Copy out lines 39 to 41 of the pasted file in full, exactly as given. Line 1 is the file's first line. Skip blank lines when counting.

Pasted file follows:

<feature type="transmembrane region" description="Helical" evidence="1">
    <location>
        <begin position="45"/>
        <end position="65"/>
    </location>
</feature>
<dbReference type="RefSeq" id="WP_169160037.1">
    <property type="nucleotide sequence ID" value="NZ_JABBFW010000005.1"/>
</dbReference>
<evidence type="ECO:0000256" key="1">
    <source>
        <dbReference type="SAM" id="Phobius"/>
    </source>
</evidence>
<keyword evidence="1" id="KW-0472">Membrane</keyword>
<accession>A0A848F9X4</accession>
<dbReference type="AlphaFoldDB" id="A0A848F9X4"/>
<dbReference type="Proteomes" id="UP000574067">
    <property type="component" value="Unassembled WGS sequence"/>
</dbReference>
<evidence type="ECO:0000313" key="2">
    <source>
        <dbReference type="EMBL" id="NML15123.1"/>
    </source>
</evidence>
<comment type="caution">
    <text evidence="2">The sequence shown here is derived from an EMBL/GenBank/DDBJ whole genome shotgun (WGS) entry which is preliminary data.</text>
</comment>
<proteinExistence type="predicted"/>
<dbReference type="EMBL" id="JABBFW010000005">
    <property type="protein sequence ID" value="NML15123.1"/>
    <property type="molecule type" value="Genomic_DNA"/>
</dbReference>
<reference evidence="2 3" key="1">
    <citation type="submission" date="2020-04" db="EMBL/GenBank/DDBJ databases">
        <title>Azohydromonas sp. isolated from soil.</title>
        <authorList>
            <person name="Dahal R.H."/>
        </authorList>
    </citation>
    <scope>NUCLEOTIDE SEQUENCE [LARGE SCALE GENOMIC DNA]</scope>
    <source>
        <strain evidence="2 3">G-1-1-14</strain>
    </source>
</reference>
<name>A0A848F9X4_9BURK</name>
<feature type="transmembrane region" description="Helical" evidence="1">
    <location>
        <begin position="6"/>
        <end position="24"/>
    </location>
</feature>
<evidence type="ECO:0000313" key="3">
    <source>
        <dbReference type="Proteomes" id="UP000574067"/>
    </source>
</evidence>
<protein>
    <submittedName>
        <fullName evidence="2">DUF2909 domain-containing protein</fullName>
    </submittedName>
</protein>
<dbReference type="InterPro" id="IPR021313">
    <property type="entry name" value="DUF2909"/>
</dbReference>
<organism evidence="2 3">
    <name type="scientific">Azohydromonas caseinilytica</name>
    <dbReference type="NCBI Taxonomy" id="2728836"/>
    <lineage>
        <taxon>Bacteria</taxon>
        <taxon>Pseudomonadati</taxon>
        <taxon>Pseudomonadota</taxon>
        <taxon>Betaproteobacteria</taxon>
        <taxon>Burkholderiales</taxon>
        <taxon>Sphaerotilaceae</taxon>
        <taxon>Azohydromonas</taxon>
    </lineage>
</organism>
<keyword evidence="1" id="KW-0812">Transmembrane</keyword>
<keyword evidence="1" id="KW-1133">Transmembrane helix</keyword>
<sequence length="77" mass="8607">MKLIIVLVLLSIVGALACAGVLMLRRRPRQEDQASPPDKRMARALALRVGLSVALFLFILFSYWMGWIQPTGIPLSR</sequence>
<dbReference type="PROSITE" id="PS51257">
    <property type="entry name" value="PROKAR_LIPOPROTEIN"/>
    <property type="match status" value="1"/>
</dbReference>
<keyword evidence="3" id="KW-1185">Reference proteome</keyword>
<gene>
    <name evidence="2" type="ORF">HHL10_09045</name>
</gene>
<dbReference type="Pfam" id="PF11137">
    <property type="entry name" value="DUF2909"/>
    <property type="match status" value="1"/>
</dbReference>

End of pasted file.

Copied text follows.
        </authorList>
    </citation>
    <scope>NUCLEOTIDE SEQUENCE [LARGE SCALE GENOMIC DNA]</scope>